Film vs. Digital Photography
In this section, we'll summarize the basic aspects of photography and how they are accomplished in the film world as well as the digital world, highlighting where they are the same and where they are similar. Each of the aspects will be discussed in greater detail in future features.
The approach to the photographic subject is essentially the same for both digital and film photography. The photographer will approach the subject the same, will compose the subject the same and the lighting is essentially the same.
The input is essentially the same for both, although the image is captured with a different piece of hardware -- a film based camera vs. a digitial camera. Either way, the photographer makes decisions based on the lens and the exposure of the image as well as the focus of the image.
Aspect: Latent Image
Here is where digital and film photography begin to diverge. In film photography, the latent image is exposed onto film and in digital photography the image is captured by a sensor and is captured onto some form of digital storage.
In film-based photography the negative is processed in various liquid chemicals. Whether you are using a home darkroom or if you are using a machine in your local drug store, the negatives are processed in similar ways. In digital photography, the images are transfered onto a computer for further processing.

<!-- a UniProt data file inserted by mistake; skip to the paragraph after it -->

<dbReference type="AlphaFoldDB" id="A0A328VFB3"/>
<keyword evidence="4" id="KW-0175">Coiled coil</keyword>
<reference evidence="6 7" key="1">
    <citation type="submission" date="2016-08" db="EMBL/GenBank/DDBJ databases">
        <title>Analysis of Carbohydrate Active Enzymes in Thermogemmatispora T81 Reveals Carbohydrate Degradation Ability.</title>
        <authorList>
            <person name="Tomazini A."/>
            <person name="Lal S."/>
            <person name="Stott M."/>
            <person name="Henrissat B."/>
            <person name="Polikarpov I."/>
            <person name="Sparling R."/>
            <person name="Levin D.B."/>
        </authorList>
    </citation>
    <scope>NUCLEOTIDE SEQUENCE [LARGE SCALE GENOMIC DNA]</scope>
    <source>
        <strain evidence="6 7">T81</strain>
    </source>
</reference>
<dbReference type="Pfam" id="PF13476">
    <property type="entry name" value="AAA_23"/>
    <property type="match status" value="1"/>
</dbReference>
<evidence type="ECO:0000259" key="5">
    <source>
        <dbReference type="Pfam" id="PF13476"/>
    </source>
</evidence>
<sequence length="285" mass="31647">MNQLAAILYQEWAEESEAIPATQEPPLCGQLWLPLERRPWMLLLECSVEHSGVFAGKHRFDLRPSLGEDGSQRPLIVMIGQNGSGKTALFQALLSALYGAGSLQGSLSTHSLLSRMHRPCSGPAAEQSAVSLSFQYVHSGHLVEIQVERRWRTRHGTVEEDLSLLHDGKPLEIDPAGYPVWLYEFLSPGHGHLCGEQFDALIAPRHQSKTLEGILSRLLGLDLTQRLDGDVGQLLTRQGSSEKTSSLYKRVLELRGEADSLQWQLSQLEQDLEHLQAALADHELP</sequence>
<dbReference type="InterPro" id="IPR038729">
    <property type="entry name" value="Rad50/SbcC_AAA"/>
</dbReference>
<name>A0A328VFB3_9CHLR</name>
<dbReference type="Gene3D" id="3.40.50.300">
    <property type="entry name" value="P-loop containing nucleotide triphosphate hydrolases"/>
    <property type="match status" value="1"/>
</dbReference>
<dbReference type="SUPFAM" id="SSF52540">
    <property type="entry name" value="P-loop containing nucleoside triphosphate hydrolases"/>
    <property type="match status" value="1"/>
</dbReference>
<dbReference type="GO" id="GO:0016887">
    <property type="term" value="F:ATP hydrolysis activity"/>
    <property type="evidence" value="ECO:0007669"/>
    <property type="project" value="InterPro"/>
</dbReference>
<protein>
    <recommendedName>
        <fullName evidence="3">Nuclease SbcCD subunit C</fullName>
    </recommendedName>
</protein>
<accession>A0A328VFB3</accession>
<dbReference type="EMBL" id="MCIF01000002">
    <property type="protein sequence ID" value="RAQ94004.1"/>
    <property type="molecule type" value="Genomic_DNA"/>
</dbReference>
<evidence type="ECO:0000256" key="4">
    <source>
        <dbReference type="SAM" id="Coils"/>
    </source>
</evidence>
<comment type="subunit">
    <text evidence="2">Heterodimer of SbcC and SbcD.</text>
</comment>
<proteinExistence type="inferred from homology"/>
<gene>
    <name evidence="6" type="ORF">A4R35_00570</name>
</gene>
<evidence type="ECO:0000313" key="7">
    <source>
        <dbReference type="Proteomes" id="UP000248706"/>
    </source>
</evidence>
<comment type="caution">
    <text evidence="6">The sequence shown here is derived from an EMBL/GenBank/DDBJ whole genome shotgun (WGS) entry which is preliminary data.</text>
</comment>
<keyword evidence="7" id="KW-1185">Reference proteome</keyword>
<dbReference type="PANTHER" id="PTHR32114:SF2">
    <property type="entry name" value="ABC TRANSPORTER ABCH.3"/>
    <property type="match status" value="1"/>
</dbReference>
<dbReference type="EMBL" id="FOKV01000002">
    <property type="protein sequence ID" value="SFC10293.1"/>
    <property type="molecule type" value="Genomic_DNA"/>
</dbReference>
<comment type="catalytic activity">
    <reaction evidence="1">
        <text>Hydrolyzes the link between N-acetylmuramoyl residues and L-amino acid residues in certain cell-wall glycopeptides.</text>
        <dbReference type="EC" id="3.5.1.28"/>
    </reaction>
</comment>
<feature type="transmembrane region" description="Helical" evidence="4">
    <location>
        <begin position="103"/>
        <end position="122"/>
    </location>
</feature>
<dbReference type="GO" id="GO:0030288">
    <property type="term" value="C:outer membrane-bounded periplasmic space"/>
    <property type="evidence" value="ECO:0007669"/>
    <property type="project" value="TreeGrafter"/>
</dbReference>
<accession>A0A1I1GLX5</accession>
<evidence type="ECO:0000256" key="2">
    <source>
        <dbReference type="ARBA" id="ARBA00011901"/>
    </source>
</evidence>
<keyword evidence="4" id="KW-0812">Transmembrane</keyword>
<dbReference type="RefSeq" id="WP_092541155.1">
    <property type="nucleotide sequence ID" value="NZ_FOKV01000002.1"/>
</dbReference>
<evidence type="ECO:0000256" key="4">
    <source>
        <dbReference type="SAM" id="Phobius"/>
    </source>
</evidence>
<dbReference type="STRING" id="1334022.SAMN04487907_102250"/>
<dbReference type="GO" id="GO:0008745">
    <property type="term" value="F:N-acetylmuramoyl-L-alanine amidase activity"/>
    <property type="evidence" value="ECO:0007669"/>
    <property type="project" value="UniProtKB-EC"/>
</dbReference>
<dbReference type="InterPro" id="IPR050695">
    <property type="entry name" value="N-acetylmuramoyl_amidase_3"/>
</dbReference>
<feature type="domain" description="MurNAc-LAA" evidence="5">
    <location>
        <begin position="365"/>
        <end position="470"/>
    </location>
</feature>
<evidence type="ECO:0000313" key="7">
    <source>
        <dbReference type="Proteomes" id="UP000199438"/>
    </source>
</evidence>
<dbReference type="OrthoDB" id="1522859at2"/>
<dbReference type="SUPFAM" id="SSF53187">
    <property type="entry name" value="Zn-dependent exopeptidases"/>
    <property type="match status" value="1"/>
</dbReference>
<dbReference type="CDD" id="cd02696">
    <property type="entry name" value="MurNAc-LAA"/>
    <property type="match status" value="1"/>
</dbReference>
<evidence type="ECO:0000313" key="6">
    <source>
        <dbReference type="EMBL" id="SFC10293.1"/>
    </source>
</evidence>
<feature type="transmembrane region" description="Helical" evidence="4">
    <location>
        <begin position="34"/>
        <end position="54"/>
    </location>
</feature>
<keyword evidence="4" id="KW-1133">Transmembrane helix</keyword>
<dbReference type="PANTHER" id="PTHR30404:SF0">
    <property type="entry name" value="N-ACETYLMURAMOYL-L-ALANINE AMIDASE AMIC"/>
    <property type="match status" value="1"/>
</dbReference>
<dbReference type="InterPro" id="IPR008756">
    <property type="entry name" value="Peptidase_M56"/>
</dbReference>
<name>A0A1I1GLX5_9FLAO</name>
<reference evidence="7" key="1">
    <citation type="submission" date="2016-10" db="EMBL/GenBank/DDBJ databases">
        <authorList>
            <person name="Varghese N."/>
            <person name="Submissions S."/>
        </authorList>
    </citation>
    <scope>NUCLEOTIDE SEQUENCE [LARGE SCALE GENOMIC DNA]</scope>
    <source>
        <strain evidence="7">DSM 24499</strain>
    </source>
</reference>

Aspect: Preliminary Output
The preliminary image is available [in film photography] on the exposed and processed negative. In digital photography, the image is available to you [after transfer] on your computers monitor.
The process here is essentially the same but the techniques have to be different based on the materials that are being used. In both film and digital processing, this phase is where you do color and image correction as well as image manipulation.
Aspect: Final Processing
Very different processes here. In film processing, another liquid chemical process is needed to take the image and put it onto exposed paper. With a digital image, you use ink or die printing to transfer the image to paper, but you also have the ability to upload to a web server or burn onto a CD/DVD.
Aspect: Final Output
Again, very different outcomes, in film-based photography, you have a final printed image [that can also be used as a source for digital imaging]. In digital photography, you can have the final printed image, you can have an edited and resized image file ready to be emailed or a viewed on a web page.
In the next few months, every one of these aspects will be looked at in greater detail.